Article left questions unanswered
To the Editor:
The July 9 article in the Citizen about the Kingston escrow deal left me with more questions than it answered.
First I was surprised to see that the infrastructure variance was still in the approval stage. It was my understanding it was finalized many months ago, right after the public hearings had taken place. No one in attendance at the December 2008 BOC meeting will forget the deafening silence after Commissioner Sammy Cathey tried to get a second to his motion to disallow a variance to the development agreement. Synergy was anxiously seeking the change to allow them to sell their lots prior to infrastructure installation. At the time, they stated the infrastructure contracts were in place and the systems are “on their way” (Morgan County Citizen, December 25, 2008), but it would take 90 to 120 days for the installation to be completed. 120 days was considered by the developer as too long a wait for people who were anxious to seal the deal.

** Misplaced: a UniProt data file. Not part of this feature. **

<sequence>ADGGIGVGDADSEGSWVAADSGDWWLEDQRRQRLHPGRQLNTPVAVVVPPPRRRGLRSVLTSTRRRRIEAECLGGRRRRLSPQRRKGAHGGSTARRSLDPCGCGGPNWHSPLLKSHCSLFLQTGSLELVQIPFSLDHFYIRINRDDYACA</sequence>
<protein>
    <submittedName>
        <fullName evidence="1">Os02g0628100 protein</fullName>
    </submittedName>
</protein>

Since much more time than that has now elapsed I have to assume the infrastructure is not yet installed, else the variance discussion would be moot. Shouldn’t the agreement have contained a provision about timing? What happened to the contracts that were already in place for the work?
Farther into the article perhaps a clue is given...Georgia Civil, the company responsible for determining how much Synergy needs to place in the county’s escrow fund won’t proceed until they are paid for other work already performed by them for the developer. Are there financial issues at work that have not yet come to light? Presumably no sales could yet be finalized since the variance is not in effect, and now we know an invoice hasn’t been paid.
One can’t help but wonder what that might mean. Also the article reveals that Don Davis, who was the face of Synergy during both the public hearings and also the variance discussion has left the company... Hopefully it is just my vivid imagination that has quickly moved me up the “ladder of inference”and all is well at Kingston, but I am concerned. The last thing the good citizens of Morgan County need is to be left holding the financial bag for another failed development.